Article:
GMAT Verbal : Analyzing Cause and Effect in Natural Science Passages

Study concepts, example questions & explanations for GMAT Verbal

varsity tutors app store varsity tutors android store

Example Questions

Example Question #2 : Main Idea, Details, Opinions, And Arguments In Narrative Science Passages

"Darwinism's Effect on Science" by Matthew Minerd (2014)

For much of the history of human thought, the sciences have studied subjects that seemed to be eternal and unchanging. Even the basic laws of the Nile’s flooding were investigated in the hopes of finding never-altering laws. Similarly, the scientific investigations of the ancient Near East and Greece into the regular laws of the stars ultimately looked for constant patterns. This overall pattern of scientific reasoning has left deep marks on the minds of almost all thinkers and found its apotheosis in modern physics. From the time of the early renaissance to the nineteenth century, physics represented the ultimate expression of scientific investigation for almost all thinkers. Its static laws appeared to be the unchanging principles of all motion and life on earth. By the nineteenth century, it had appeared that only a few details had to be “cleared up” before all science was basically known.

In many ways, this situation changed dramatically with the arrival of Darwinism. It would change even more dramatically in early twentieth-century physics as well. Darwin’s theories of evolution challenged many aspects of the “static” worldview. Even those who did not believe that a divine being created an unchanging world were shaken by the new vistas opened up to science by his studies. It had been a long-accepted inheritance of Western culture to believe that the species of living organisms were unchanging in nature. Though there might be many different kinds of creatures, the kinds themselves were not believed to change. The thesis of a universal morphing of types shattered this cosmology, replacing the old world-view with a totally new one. Among the things that had to change in light of Darwin’s work was the very view of science held by most people.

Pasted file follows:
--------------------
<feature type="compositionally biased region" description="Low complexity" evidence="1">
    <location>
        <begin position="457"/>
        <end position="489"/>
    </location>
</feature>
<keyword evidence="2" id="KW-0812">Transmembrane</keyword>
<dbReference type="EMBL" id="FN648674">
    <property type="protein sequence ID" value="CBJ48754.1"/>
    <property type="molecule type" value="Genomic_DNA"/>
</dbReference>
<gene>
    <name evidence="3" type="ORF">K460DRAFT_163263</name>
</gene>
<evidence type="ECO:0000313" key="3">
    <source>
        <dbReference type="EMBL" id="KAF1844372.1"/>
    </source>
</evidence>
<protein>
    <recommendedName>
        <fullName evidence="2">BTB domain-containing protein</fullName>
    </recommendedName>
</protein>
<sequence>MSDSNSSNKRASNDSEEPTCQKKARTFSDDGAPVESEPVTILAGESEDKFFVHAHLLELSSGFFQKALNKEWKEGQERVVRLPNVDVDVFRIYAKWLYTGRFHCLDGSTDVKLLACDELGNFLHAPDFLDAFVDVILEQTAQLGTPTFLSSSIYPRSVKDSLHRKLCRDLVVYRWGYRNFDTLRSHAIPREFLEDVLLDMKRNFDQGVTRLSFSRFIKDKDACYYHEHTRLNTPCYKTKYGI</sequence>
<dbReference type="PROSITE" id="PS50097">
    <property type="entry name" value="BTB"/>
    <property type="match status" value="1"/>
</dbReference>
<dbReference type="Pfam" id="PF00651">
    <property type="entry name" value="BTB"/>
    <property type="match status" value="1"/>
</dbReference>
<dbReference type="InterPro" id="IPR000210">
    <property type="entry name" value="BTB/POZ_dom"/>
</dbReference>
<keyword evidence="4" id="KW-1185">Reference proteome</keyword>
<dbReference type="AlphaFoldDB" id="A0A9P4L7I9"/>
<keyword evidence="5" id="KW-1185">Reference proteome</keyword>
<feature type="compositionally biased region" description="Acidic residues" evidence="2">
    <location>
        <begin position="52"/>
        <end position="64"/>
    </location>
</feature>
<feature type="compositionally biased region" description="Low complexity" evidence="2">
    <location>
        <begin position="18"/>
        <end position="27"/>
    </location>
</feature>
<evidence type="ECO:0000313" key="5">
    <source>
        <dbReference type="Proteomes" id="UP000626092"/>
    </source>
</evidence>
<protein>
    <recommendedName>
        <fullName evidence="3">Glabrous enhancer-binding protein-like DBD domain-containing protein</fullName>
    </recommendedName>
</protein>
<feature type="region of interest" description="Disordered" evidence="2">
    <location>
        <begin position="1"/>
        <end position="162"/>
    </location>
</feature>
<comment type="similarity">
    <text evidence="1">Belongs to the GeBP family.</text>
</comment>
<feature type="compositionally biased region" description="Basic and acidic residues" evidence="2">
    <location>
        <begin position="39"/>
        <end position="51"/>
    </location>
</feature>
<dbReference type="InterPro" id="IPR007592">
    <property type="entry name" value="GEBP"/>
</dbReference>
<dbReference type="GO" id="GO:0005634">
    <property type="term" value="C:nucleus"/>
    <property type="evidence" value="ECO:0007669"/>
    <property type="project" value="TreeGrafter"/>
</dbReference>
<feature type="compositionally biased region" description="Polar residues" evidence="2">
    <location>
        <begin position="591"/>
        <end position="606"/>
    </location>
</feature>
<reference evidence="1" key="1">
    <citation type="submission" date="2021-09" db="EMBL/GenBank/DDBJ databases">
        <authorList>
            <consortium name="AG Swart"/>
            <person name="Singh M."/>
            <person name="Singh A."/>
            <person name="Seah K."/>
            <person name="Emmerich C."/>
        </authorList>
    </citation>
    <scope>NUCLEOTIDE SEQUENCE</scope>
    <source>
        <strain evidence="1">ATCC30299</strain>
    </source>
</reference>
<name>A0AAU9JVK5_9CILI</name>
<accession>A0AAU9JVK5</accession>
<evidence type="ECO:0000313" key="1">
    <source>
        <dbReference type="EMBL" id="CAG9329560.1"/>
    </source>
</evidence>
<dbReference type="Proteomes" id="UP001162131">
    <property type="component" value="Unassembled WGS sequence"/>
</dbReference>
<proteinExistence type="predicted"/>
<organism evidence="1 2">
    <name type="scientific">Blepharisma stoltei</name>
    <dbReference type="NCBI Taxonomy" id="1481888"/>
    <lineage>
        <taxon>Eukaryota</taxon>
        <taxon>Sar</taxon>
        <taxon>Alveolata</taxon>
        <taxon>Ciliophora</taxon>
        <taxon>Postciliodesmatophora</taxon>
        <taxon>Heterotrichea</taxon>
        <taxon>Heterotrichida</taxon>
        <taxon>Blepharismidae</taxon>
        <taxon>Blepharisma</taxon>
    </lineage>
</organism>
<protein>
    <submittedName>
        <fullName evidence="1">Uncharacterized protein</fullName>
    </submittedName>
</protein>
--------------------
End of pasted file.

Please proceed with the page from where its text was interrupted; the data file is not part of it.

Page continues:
Consider the underlined sentence. What was the new “cosmology” that arose after Darwin’s day?

Possible Answers:

The view of the world as a changing reality with its own historical nature.

A completely areligious outlook on life.

None of the other answers

The belief that history was an important but secondary aspect of scientific studies.

The view of the world as an unchanging whole to be investigated by science.

Correct answer:

The view of the world as a changing reality with its own historical nature.


Throughout the second paragraph, the passage discusses again the "static" nature of the former scientific outlook. The new worldview was quite different. You can guess at the meaning of "cosmology" by noticing the contrast between it and "universal morphing of types." A "cosmology" is a particular outlook on the world or reality as a whole. The passage implies that Darwin's work made it necessary to see the world as a changing whole with its own history.

Learning Tools by Varsity Tutors